A panel of three judges ruled 21-year-old Halaz Secer may be tried for issues other than what the extradition request sought her for and that her life could be in danger if returned to Turkey. The judges also ruled that some offences she was being sought for, such as participating in protests and making banners, were not crimes.
The nine, Turkish citizens of Kurdish origin, were arrested for alleged links to the left-wing Revolutionary People's Liberation Party-Front, which Turkey, the United States and the European Union consider a terrorist organization.
Secer is the third of the nine to see an extradition request from Turkey rejected. Two others - Naci Ozpolat, 48 and Mehmet Dogan, 60 - have also had the extradition request for them rejected in recent weeks.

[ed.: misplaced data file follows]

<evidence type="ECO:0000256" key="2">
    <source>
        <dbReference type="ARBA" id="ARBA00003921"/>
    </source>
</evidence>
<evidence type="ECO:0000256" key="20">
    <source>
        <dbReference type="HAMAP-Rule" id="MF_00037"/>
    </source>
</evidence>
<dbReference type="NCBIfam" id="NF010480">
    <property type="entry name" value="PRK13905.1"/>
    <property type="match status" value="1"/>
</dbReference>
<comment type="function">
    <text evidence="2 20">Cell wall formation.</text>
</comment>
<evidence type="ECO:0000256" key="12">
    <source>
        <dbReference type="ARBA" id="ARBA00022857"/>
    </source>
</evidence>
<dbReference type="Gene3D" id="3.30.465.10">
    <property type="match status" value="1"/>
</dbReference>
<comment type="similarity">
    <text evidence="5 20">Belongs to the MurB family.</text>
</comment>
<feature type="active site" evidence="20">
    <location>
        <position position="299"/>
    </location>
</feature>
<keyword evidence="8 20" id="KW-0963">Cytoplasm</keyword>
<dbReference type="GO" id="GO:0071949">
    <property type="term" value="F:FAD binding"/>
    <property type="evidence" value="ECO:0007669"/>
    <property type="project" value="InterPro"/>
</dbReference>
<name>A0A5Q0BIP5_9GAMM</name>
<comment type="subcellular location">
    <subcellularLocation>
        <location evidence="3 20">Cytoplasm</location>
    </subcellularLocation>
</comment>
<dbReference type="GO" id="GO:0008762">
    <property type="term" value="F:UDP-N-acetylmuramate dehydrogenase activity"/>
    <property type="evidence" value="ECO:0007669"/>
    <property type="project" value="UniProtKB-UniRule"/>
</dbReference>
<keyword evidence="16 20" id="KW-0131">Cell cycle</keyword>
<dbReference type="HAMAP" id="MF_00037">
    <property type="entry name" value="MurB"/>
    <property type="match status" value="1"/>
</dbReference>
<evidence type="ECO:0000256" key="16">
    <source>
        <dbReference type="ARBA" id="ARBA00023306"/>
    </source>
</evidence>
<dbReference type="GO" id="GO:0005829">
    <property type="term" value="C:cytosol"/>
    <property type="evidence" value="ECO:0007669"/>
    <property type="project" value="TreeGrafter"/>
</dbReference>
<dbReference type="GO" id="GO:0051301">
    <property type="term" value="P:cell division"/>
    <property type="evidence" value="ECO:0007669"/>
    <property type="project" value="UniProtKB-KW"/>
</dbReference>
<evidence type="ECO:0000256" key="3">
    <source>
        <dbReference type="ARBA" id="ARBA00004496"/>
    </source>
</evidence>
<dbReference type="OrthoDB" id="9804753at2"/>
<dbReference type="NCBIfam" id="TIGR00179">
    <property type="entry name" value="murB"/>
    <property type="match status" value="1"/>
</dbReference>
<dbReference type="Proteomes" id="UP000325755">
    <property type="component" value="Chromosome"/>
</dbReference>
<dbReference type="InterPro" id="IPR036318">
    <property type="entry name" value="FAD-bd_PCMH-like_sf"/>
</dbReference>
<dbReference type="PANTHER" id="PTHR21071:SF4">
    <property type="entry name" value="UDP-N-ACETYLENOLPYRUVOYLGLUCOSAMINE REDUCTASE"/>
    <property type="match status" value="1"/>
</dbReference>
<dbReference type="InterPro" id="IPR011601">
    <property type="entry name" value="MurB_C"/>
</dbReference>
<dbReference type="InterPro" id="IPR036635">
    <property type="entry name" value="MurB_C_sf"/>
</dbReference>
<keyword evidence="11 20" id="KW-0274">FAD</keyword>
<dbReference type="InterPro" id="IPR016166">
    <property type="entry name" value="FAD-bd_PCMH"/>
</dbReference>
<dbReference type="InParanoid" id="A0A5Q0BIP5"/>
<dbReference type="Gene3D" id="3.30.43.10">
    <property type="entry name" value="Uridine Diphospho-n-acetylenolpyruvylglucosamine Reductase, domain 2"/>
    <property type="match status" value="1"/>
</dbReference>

After the hearing she returned to jail, where she is being held on Greek charges related to the possession of explosives. She denies being part of a terrorist organization.
Proesecutor Ourania Stathea had recommended the judges reject the extradition request, noting that charges for which Turkey was seeking Secer included "forming and running an armed terrorist organization since 2007," when she would have been 10 years old. Stathea noted Turkey has been under a state of emergency since July 2016, after a failed military coup there, which has led to the imprisonment of thousands of people, including civil servants, journalists, judges and military personnel.
Testifying in court, Secer insisted she was not a member of any terrorist organization, and said she had been protesting in Turkey to call for free education. The young woman said she has been arrested three times from the age of 17 for her activism, and held several months each time. She told the court she suffered injuries during each of the arrests.
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